The electric vehicle transformation in the US hit yet another milestone last quarter, though further growth into the mainstream may still be elusive. This as Tesla’s lead at the top is narrowing.
According to automotive research firm Kelley Blue Book (KBB), US EV sales in the third quarter crossed 313,000, nearly a 50% increase from a year ago, and around 15,000 more than the 298,000 sold in Q2. Cox Automotive (KBB's parent company) said EV market share hit 7.9%, its highest ever level and up from the 6.1% recorded a year ago.
"Higher inventory levels, more product availability, and downward pricing pressure have helped spur continued linear growth of EV sales in the US market," said Jonathan Smoke, Cox Automotive's chief economist.
Three years ago, total EV sales for the year passed 250,000, and KBB says this year EV sales are on pace to top 1 million. KBB also noted 14 new EV models were now in the mix, and automakers like Volvo, Nissan, Mercedes, and Hyundai saw EV sales gains of over 200%, though at limited quantities.
Of course the 800-pound gorilla in the room is Tesla, which sold over 150,000 EVs in the US, exactly half (50%) of the total amount sold. While a huge amount, Tesla’s share of the pie has been shrinking lately, with 50% its lowest level on record, and down from 62% a year ago.
Though Tesla’s market share is slipping, its overall sales volume is increasing — up 19.5% year over year and beating the industry’s overall growth rate of 16.3%, KBB said.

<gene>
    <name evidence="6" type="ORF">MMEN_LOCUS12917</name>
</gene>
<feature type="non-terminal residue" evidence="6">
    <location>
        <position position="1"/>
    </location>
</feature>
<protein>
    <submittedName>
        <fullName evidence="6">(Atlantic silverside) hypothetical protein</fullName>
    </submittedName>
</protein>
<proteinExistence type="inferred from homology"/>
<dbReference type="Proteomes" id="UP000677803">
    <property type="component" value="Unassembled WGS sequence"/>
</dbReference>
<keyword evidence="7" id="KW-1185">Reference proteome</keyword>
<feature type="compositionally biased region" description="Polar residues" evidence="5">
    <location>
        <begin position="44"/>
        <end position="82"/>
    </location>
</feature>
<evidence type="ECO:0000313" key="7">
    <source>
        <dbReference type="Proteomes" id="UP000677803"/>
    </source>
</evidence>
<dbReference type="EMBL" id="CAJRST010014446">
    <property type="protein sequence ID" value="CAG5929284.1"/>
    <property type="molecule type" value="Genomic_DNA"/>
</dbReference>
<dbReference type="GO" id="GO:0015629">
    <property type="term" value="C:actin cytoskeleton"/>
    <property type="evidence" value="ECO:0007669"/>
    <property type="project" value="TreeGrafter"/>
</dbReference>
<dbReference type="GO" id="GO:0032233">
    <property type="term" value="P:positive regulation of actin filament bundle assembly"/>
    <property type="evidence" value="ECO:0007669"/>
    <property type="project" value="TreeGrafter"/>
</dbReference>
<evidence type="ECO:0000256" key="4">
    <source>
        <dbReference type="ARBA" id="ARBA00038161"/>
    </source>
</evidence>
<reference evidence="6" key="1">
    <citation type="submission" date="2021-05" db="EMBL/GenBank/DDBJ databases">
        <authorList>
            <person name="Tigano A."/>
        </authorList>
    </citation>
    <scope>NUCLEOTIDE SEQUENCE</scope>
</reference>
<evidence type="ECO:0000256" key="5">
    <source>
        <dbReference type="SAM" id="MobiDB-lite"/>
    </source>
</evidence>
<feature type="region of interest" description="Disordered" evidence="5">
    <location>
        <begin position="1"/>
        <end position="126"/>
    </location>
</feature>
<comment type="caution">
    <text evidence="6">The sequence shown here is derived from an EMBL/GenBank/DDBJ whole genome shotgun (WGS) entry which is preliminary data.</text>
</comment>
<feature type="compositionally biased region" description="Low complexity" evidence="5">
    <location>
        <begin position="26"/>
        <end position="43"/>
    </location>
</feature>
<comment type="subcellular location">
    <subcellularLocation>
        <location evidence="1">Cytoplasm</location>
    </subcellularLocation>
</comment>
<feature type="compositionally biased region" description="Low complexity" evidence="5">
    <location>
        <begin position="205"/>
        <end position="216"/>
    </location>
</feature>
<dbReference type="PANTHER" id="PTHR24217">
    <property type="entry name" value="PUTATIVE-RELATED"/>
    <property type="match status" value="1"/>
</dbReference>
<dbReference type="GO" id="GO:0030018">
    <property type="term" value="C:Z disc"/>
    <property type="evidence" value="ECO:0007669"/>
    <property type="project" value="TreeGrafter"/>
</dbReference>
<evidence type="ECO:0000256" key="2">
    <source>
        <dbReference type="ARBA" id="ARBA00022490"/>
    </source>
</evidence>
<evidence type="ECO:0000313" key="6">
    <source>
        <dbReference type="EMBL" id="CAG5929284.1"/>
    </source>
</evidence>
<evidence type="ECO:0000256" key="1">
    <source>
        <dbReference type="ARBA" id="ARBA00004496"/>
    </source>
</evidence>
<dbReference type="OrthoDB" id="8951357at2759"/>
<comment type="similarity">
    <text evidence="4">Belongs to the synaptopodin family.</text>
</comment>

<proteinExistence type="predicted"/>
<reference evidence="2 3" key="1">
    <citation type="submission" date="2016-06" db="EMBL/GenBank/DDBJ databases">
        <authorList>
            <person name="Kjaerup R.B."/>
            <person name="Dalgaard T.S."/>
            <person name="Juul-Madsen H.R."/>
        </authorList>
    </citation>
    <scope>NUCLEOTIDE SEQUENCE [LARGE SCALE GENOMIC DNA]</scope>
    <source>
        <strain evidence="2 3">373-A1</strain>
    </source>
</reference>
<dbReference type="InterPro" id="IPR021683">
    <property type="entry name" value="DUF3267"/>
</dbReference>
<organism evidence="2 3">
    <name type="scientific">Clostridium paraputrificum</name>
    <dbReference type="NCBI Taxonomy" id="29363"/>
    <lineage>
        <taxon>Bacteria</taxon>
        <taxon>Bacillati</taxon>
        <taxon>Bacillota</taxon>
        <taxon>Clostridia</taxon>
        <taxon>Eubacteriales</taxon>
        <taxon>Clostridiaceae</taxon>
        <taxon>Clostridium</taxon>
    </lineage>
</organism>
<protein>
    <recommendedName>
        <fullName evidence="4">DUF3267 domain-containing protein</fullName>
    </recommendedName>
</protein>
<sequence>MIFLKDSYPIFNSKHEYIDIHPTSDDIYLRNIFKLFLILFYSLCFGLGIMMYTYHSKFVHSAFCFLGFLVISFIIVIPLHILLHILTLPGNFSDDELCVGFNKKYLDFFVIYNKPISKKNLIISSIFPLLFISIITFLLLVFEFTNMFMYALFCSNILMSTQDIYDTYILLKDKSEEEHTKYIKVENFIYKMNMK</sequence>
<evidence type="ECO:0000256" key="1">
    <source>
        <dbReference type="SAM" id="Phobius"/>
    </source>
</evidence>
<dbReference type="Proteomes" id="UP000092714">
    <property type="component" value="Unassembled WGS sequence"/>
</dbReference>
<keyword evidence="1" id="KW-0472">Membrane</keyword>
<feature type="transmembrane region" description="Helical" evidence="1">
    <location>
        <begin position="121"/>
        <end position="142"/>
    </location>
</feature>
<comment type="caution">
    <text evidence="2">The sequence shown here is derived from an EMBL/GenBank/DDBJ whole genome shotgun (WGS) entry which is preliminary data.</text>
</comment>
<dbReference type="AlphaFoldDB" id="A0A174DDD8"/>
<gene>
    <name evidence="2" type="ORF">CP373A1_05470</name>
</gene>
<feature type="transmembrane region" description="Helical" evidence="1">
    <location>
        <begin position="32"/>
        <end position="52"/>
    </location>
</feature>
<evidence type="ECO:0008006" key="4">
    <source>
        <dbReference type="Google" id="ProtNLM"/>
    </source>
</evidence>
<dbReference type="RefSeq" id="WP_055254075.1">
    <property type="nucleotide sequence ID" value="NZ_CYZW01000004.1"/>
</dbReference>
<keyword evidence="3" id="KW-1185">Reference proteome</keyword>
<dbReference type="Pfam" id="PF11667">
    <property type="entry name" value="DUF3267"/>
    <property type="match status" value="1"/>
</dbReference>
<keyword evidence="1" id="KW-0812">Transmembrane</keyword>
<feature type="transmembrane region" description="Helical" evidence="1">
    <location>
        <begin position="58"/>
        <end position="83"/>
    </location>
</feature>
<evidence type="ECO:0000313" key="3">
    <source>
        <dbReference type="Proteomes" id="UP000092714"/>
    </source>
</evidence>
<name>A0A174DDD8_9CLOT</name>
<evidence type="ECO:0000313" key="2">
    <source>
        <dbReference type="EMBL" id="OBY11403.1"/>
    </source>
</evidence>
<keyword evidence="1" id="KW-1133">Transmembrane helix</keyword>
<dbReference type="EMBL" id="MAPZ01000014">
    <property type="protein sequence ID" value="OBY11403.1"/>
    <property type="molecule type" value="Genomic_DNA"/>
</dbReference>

Coinciding with Tesla’s jump in overall sales have been its price cuts, which the company has been implementing aggressively over the past year or so. “In an attempt to increase sales volume, Tesla slashed prices, which are now down roughly 25% year over year. The price cuts have helped,” KBB noted in its report.
Ford has also cut prices on its Mustang Mach-E SUV, and Ford Lightning EV pickup; however, big picture in the US at least, EVs are still relatively expensive, and that’s a major concern for consumers. KBB reports that the ATP (average transaction price) of an EV was $50,683, down a considerable amount from the $65,000 a year ago, but still more than gas-powered cars, which can still be had for under $30,000.
Yahoo Finance noted this concern in our EV sentiment poll conducted with Ipsos, which found 70% of respondents were worried about overall cost of EVs, among other concerns.
Tesla for its part has been trying to make EVs cheaper, with CEO Elon Musk claiming market share gains were more important than preserving Tesla’s industry best margins, which were once above 20%. That being said, without more sub-$40,000 EVs like Tesla’s Model 3 and the Chevrolet Bolt, the industry might struggle to hit a 10% EV market share, let alone 20% nationally.